The Mothers — A nice place to visit

By Allan Kamin

The Varsity, 26 January 1968

Ladies and gentlemen, the President of the Ignited States:

My fellow war freaks; I have often been accused of being plastic (aside to Press – that is, full of bullshit). I can only say in my own self-defence that I love my children, and my children's children, and I will not allow their minds to be enslaved and twisted by dopepeddlers the likes of Mao, Leary, Kropotkin, Kosygin, Feuer, Nasser, and, above all, or rather should I say in all honesty below all, by . . . THE MOTHERS OF INVENTION!

(The President extends his hand as the audience erupts in loud applause, and a halfdozen obnoxious-looking long-haired gentlemen in tuxedos prance onto the platform to continuing waves of applausse. The President presents the leader of the group, the most obnoxious-looking of them all, with a bright orange and a daffodil, and strides nobly off the platform, all the while proclaiming : "Yes, I love my children, love them, love them, love them . . . "

The leader, an ex-ad-man named Frank Zappa, adjusts the microphone, eyes the audience with contempt worn thin by repeated play, spits on a swooning old lady in the first row, and begins some gentle ribbing of his host, the President:

"He's been sick, and I think his wife is gonna bring him some chicken soup."

At this point, the entire Mothers' chorus breaks into a round of:

"Plastic people, O baby, now you're such a drag."

And so the Mothers, whose latest album, yet to be released, is entitled "We're Only in it for the Money," begin another command performance.

The groovy thing about the Mothers is that people like them for so many different reasons. Witness:

A. "I dig the Mothers bescause they tell middle-class straight parents what creeps they really are. Mommy and Daddy are plastic dolls which can be programmed to do whatever you want them to do. The Mothers really sock it to them when they tell them: "If your kids were to find out what you're really all about, they'd kill you in your sleep."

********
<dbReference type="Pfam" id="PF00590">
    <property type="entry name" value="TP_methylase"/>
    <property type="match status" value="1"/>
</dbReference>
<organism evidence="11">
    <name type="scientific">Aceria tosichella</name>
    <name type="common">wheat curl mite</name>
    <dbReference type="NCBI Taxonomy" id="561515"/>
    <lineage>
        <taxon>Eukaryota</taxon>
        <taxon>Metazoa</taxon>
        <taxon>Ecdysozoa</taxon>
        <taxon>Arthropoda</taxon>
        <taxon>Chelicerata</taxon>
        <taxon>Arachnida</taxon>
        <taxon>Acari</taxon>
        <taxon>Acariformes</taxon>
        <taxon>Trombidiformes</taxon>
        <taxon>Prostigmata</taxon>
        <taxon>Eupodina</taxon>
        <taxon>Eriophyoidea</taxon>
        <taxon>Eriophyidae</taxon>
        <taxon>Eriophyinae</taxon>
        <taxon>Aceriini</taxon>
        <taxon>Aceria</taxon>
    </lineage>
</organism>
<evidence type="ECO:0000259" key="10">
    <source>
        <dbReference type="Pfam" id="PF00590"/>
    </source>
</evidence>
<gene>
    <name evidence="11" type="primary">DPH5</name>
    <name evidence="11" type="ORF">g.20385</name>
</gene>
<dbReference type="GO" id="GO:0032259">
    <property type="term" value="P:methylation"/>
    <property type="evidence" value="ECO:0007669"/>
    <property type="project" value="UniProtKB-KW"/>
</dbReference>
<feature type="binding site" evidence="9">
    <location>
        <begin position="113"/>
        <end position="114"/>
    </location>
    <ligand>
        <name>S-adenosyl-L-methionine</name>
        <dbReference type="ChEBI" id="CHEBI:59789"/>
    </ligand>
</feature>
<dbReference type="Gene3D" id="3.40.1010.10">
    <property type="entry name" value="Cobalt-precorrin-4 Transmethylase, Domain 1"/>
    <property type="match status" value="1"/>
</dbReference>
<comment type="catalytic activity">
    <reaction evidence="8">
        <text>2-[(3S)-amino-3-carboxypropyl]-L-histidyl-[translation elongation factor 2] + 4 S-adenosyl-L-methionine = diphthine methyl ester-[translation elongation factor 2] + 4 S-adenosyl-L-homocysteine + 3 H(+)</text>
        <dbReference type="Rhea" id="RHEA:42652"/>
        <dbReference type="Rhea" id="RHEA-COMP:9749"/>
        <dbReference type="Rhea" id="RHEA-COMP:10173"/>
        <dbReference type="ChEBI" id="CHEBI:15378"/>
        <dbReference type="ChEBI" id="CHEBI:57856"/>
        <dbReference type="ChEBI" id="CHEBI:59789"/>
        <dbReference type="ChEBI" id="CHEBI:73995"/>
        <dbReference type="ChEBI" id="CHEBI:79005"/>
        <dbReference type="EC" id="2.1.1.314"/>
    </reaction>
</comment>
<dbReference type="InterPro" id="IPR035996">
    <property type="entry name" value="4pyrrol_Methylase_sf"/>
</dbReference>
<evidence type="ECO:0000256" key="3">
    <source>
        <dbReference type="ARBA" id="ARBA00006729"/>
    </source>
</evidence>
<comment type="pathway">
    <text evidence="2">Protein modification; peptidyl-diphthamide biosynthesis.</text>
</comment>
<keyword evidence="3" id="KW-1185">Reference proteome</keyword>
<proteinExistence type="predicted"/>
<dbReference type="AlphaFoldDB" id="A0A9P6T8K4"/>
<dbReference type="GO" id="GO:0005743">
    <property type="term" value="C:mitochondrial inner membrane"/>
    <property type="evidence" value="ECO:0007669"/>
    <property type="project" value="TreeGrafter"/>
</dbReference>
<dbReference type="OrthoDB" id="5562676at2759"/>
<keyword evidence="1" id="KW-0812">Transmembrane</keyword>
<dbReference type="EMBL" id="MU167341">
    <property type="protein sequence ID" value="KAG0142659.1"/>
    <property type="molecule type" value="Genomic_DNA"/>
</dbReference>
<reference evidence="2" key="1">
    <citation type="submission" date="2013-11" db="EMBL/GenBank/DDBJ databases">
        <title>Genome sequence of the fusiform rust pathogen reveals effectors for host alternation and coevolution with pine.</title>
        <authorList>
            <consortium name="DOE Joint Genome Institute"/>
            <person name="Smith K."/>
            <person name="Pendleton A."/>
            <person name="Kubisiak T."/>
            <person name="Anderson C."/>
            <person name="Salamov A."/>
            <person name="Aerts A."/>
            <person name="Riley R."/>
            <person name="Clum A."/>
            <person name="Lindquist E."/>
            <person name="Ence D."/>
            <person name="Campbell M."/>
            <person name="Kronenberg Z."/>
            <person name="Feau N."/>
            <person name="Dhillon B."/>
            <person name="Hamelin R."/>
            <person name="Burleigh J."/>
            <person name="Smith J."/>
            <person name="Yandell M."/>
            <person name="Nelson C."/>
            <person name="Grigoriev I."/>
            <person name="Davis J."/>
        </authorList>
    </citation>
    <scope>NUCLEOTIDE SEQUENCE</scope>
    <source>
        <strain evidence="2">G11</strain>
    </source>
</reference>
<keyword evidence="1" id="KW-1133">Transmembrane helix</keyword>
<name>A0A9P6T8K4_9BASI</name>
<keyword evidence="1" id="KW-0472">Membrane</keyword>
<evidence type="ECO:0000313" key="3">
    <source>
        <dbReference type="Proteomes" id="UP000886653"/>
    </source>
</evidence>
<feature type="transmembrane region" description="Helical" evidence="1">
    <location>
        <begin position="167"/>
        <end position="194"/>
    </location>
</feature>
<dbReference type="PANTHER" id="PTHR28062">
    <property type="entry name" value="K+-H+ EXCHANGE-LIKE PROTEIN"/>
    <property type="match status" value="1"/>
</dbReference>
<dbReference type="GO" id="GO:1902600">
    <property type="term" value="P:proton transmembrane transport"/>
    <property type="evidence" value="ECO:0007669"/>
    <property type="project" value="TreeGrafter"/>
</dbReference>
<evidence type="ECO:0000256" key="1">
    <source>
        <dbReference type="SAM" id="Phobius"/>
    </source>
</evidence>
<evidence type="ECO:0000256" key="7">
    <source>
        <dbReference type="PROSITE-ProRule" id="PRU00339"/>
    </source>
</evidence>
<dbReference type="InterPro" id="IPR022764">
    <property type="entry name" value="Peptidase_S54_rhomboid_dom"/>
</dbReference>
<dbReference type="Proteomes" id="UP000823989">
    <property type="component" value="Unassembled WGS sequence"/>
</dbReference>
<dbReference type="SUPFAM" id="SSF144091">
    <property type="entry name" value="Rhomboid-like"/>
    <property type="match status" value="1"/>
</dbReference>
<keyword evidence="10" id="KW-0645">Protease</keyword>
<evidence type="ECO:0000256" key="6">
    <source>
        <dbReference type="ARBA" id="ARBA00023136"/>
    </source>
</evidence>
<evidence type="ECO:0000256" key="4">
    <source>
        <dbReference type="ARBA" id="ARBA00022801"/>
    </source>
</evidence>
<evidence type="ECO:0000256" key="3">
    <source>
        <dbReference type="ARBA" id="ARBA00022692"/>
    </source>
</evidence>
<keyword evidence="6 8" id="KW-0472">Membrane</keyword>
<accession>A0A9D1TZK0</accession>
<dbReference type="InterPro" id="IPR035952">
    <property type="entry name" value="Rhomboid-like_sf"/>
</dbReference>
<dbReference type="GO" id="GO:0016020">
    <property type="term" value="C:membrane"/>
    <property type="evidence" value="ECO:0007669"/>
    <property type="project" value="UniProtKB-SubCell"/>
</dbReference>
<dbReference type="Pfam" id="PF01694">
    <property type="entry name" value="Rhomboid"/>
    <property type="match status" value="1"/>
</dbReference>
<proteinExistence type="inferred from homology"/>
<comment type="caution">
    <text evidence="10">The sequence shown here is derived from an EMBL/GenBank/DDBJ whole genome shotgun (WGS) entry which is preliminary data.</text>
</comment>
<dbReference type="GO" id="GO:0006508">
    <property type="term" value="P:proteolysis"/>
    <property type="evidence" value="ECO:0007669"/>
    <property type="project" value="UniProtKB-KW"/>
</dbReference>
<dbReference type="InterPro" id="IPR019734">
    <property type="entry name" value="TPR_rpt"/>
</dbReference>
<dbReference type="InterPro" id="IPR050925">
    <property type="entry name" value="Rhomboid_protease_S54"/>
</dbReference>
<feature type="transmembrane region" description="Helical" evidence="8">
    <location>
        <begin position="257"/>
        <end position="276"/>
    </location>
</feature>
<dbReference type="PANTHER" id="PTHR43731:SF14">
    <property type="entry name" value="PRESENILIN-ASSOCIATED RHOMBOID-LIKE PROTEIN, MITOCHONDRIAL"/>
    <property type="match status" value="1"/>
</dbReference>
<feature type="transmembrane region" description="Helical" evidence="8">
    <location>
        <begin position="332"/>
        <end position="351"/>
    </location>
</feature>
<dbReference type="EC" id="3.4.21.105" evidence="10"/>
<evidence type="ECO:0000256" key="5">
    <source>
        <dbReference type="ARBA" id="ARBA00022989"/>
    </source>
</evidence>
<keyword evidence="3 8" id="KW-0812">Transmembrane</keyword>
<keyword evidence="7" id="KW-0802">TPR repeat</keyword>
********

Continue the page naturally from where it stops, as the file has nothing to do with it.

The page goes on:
B. "I like the way the Mothers hold musical mirrors to show part-time hippies and hip teeny-boppers their true nature, that of ornate, vigorous versions of middle-class phoniness. Making the drop-out scene? Then 'be a bummer every summer.' And remember, if you're the type of man who blows the minds of the grooviest chickies, that 'brown shoes don't make it' ".

C. "The Mothers' trip is telling the high school set what a fraud their entire scene is; they specialize, in fact, in parodies of old soppy high-school hop numbers. I enjoy the way they cut up the phony sentimentality and pointless emotionalism of puppy love, in fact, of love in general."

From a lecture on enlightenment: You may ask: "How can a person, a person like myself, attain enlightenment?" The answer is simple. The process of attaining enlightenment can be broken into two parts:

A. Denial:
– of the structures which society has placed in your mind;
– recognition of these structures to be unreal, artificial, diverced from your true nature: in short, bullshit;

B. Affirmation:
of a reallity that exists beyound these structures;
– this reality consists of:
   – love
   – harmony
   – the flow of god through all people
   – green things in general

For further instruction on this, read any book by Watts, Alan, but don't believe a word.

If there were a cosmic division of labour (which there itsn't, accordingto my oracle) the Mothers would be the specialists in negation. The fact is, the Mothers act as if there indeed such a division of labour. Why? Because of their own general uprightness,
cynicism, lack of any genuine feel for human emotions.

But why complain? What comes out of Frank Zappa's head (he writes all their material) is the funniest stream of outrage available today. They are especially good on things like vegetable love ("Call any vegetable, and the chances are good the vegetable will respond to you") and a trapped white-collar minds' fantasies about doing "nasty with a teen-aged queen, of about thirteen (If she were my daughter, I'd . . .")

They are also top-flight musicians, who launch frequently into excellent jazzy improvisations.

All of which makes the Mothers a nice place to visit, but I wouldn't want to live there.